The phenotype of patients presenting with PAIS depends on the responsiveness of genital tissues to androgens. Infants with PAIS present with the genital ambiguity of varying degrees while adults may present with gynecomastia.[12] However, the risk of malignancy in individuals with PAIS is 15% if the testis is not scrotal in position.[13]

Patient S.10 presented with gynecomastia at 14 years of age. He also had hypospadias. Hormonal profile showed normal testosterone levels with T:DHT ratio of 9.7 and T:A ratio of 5.8. He was diagnosed with PAIS. He underwent surgical correction for hypospadias and gynecomastia.

Patient S.11 being reared as female sought medical attention for hirsutism at the age of 19 years. Biochemical examination showed normal T:DHT and T:A ratios with testosterone levels in male range. Gonadectomy was done and histopathological examination showed the presence of testicular tissue, she was then diagnosed with PAIS. She had female gender orientation and is now on estrogen replacement therapy for breast development. Patient S.12 came with ambiguous genitalia, bilateral palpable gonads. His T:DHT ratio was 7.25 and T:A ratio was 5.8 post-hCG stimulation, which excluded the diagnosis of 5αRD and 17βHSD. The presumptive etiological diagnosis for this patient is PAIS. Though the presumptive diagnosis of patients S.10, S.11, and S.12 was PAIS, as T:DHT ratio and T:A ratio were normal, [Figure 1] diagnosis with needs further confirmation by molecular studies.
Figure 1: Flow chart for diagnosis of 46XY disorders of sexual development

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The interrupted conversion of testosterone to DHT due to the mutations in gene encoding 5α-reductase enzyme may lead to 5αRD. The differentiation of internal and external male genitalia occurs in the presence of testosterone (T) and DHT. The T:DHT ratio is used to diagnose this condition but interpreting these results is not always straightforward. The diagnosis of 5αRD is suspected in newborns with undermasculinized genitalia (depending upon the activity of enzyme 5α-reductase), low serum testosterone levels, good response to hCG stimulation and high testosterone to DHT ratio (>10–12).[14] A good response to hCG stimulation (rise by more than twice the baseline value) is observed in these patients. The patients may present with microphallus, inguinal gonads or gonads in labioscrotal folds and varying degree of hypospadias. Treatment with percutaneous DHT increases the size of the phallus in infants and children with 5α-reductase 2 deficiency.[15] Most of them are reared as males and gender reassignment is required in those who are reared as females due to the spontaneous virilization at puberty. The decisions regarding management of masculinizing puberty need to be taken before puberty with a multidisciplinary approach.[16] Female gender assignment in these patients by surgery should be undertaken postpuberty with full caution and counseling with parents.[17] In our study, patient S.16 had severely undervirilized genitalia, bilateral gonadectomy had been done at 2 years of age and female gender had been assigned. At the age of 17 years, he sought medical attention for gender dysphoria. At this time, the presence of common R246Q mutation on molecular analysis of SRD5A2 gene confirmed the diagnosis of 5αRD.[5]

17β-HSD enzyme catalyzes the conversion of androstenedione to testosterone. 46XY patients with deficiency of 17β-HSD enzyme usually present with female-like genitalia at birth with clitoromegaly and blind-ending vagina or male type genitalia with micropenis and hypospadias.[18] At puberty, these patients experience significant virilization due to the abnormally elevated levels of androstenedione or extragonadal synthesis of testosterone, the exact cause of which is unknown.[19] The diagnosis of 17β-HSD3 can be suspected if testosterone to androstenedione ratio is <0.8.[20] The overlapping phenotype of individuals with 17β-HSD and PAIS can be differentiated by molecular analysis or on the basis of hCG stimulated T:A ratio, which is <0.8 in cases of 17β-HSD.[21] Patient S.17 initially predicted to have 17β HSD deficiency, but later presented with features of mineralocorticoid and glucocorticoid deficiency at 2 years of age. Patient was then kept on steroid replacement and is on follow-up. A definitive diagnosis could not be made in this patient.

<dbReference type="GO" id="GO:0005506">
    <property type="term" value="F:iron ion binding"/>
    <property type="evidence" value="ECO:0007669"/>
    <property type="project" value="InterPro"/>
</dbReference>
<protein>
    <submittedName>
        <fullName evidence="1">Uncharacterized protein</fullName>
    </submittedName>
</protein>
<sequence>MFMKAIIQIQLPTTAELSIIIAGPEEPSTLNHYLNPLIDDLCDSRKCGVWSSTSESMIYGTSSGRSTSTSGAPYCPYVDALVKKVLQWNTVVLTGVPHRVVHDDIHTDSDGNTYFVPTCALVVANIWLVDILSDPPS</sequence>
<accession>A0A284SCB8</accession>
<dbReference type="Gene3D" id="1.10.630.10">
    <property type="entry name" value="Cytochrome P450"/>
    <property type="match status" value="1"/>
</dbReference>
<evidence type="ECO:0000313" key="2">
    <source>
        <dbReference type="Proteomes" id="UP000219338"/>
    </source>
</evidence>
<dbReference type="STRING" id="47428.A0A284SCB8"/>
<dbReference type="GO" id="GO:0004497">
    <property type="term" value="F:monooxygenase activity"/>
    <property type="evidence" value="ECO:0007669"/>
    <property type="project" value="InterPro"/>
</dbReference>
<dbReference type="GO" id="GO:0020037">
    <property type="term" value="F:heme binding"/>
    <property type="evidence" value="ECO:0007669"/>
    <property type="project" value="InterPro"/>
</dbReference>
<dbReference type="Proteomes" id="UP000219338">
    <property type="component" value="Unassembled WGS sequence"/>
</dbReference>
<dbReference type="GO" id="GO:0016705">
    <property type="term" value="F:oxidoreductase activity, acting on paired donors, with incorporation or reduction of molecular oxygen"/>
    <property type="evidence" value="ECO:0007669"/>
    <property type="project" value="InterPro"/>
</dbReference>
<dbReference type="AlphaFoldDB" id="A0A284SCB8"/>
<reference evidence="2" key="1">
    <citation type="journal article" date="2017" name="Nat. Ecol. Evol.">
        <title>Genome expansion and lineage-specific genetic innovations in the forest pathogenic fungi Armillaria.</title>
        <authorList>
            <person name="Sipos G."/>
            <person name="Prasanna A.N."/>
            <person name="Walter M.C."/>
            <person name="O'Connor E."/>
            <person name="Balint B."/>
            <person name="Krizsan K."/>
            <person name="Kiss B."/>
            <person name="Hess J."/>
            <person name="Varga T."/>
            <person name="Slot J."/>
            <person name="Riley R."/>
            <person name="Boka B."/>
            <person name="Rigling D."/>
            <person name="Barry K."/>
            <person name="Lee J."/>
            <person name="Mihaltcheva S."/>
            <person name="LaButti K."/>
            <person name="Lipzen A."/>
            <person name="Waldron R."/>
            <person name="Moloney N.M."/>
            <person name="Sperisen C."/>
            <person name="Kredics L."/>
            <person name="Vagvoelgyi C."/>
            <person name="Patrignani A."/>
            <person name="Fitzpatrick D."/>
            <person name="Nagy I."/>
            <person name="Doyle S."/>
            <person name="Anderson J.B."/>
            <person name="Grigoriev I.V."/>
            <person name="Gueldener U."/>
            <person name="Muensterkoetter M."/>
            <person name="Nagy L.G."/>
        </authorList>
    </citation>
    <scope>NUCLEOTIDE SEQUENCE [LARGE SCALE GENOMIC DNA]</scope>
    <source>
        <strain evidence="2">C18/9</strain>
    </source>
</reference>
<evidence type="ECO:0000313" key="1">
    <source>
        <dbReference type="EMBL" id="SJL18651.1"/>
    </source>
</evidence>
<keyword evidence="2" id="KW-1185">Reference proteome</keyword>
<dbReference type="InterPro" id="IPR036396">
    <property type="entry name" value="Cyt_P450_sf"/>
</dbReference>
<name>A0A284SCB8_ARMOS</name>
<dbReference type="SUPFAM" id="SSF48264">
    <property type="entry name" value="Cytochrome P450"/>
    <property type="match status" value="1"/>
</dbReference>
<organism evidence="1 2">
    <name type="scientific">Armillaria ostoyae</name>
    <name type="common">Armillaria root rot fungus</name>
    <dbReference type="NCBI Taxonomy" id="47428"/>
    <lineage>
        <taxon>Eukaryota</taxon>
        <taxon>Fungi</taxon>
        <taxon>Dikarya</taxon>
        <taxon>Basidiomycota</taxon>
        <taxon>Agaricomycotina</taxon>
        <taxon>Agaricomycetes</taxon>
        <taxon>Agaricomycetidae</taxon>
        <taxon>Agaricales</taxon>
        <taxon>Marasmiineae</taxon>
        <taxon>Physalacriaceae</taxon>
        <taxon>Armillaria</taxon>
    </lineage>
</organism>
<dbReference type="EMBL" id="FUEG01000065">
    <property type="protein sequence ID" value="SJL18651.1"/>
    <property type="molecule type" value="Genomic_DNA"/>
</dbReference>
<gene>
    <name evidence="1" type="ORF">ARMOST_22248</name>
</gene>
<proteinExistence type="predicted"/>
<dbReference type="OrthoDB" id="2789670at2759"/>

Parents of patient S.18 had sought medical attention for salt wasting crisis and ambiguity. He was diagnosed with CAH and then managed on steroid replacement therapy. He is now on follow-up for definitive diagnosis. Patient S.19 is presently 49 years of age and gave a history of ambiguous genitalia. He was on dexamethasone, sustanon and had undergone three corrective surgeries for hypospadias but still has a problem in urination. Routine examination revealed raised blood pressure for which he is on hypertensives. An accurate diagnosis was not made as his baseline hormonal reports were missing.

Limitations of this study are that, being an ambispective study, all tests were not done in all patients and baseline records/tests to make a diagnosis could not be obtained in two patients. Nonetheless, this gives an insight into how to diagnose and manage 46XY DSD, who may present at different ages, with different etiologies and different gender of rearing in our set up.

There is overlap in the clinical, hormonal and anatomic profile of different subsets of 46XY DSD. The diagnosis of 46XY DSD needs to be confirmed by cytogenetic, hormonal, radiological, and genetic tests. Phenotype varies depending on the degree of genetic, hormonal and anatomic defect. At times, in spite of all the tests a definitive diagnosis may not be possible. The pediatrician, endocrinologist, surgeon, psychologist, and clinical geneticist need to work as a team for multifaceted management of these patients.


We acknowledge the intellectual support of late Prof. A.C. Ammini at All India Institute of Medical Sciences, New Delhi, India.

Financial support and sponsorship

This study was supported by Department of Biotechnology, Ministry of Science and Technology (BT/PR7681/MED/12/597/2013) and Indian Council of Medical Research (DHR/GIA/1/2014), New Delhi, India.

Conflicts of interest

There are no conflicts of interest.

   References Top

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  [Figure 1]

  [Table 1], [Table 2]